Wet and weary Sonoma County residents may not appreciate it, but the giant system of wind and rain that blasted us this week was severe enough to capture headlines across the U.S., Europe and even China.
What just hit us?
It’s what meteorologists call an atmospheric river event, sometimes referred to as “pineapple express,” a recently discovered phenomenon that’s responsible for many of California’s wild swings in weather, from widespread flooding to record-setting drought.
California has long experienced weather extremes, but up until the mid-’90s scientists were not sure why. Most of California’s winter storms are born in the cold, far western Pacific near Russia. They ride the jet stream east toward North America, and spin out great arcing arms of moisture, hundreds of miles long.
If the storm bands reach California, they bring rain and snow. These cyclonic storms are regions of very low pressure in the atmosphere, and like a great spinning vacuum, they pull in air from far away.
Down along the Earth’s equator, conditions are very different. There, perpetual tropical sun and heated air each day evaporate vast amounts of water from the ocean.
If conditions are right, some of that warm, wet tropical air can be sucked north by the spinning deep low pressure storms off our coast.
When that happens, a “river” of warm, moisture-laden clouds carrying huge amounts of water vapor develops, barely 100 to 200 miles wide, propelled by very high winds and very close to the ocean’s surface.
Stretching up from the tropics, drawn by the spinning low pressure center, they take aim at the coast of California.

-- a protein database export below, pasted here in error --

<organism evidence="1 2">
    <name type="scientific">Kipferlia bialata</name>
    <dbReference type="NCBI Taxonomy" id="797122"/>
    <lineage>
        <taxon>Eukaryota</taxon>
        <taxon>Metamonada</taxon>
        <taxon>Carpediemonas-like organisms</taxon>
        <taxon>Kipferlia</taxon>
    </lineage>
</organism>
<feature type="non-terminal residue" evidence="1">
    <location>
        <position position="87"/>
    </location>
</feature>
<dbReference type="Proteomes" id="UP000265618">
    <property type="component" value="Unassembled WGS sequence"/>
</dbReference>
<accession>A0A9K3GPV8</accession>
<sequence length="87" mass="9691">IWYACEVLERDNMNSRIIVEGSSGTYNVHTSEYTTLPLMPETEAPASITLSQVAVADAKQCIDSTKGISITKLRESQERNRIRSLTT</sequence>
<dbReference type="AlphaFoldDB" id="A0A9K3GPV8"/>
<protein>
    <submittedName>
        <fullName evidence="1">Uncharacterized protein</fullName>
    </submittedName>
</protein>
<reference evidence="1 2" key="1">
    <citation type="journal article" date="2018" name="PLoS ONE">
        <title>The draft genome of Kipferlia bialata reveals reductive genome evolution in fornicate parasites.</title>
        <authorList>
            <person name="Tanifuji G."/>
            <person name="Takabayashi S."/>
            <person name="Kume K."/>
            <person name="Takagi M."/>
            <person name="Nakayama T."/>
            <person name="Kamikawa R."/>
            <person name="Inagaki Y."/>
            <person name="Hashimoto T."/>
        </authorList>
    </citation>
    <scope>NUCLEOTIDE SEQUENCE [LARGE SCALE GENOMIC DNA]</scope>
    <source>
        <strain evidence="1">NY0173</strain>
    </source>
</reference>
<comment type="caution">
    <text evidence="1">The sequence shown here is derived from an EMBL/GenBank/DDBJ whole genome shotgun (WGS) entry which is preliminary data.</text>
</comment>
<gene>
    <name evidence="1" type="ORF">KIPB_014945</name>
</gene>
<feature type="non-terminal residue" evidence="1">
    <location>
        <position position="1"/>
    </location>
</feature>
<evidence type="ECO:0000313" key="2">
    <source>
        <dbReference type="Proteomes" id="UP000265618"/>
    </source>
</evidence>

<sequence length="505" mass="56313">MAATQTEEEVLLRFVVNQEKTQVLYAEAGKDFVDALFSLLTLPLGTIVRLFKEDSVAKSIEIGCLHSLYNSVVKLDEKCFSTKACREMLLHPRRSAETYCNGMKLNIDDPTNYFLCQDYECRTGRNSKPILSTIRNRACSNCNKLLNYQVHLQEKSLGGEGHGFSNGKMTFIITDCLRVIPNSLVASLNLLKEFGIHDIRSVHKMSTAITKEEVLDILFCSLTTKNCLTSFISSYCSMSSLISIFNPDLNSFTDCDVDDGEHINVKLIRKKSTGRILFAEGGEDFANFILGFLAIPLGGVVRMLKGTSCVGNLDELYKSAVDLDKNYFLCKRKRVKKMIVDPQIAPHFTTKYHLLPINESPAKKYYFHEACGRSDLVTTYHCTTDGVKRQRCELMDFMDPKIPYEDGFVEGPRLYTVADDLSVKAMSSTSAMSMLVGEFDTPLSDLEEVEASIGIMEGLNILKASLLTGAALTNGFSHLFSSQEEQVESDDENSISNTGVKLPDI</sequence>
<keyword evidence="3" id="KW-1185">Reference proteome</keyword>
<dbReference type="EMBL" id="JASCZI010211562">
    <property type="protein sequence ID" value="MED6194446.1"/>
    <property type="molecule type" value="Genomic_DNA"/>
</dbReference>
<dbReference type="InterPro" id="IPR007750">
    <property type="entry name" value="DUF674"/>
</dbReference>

They can race across thousands of miles of ocean in a few days. And when these atmospheric rivers roar ashore and meet mountains like those on the Sonoma County coast, they’re pushed up, dropping some of their moisture in the form of dense rain as they cool. The longer they linger, the more rain they release before moving inland, up to 8 to 10 inches or more in a day.
The water these atmospheric rivers carry can be vast. Meteorologists compare them to giant fire hoses. A moderate one transports 7 to 15 times the amount of water discharged by the Mississippi River in a week, and they are unstoppable.
The resulting storms can produce widespread flooding. All the great California floods in recent decades have been caused by atmospheric rivers.
But not every atmospheric river is a flood-spawning monster. What’s important is that on average, these tropical atmospheric rivers deliver up to half of all the state’s precipitation each year. And when they don’t arrive, we experience drought.
Are there more of these rivers out there with California in the bull’s-eye? And what, if anything, can be done to reduce the unpredictability and impacts of atmospheric river extremes, drought and flood?
Those questions are on the top of the agenda for Sonoma County’s Water Agency, which is responsible for the managing the region’s water resources. According to Chief Engineer Jay Jasperse, that includes the water on the ground, and increasingly, water in the sky that has yet to fall to Earth.
Jasperse and other Water Agency staff are now spearheading advanced projects in partnership with an elite team of federal, state and university agencies, to handle atmospheric rivers and the wild variability in water resources they create.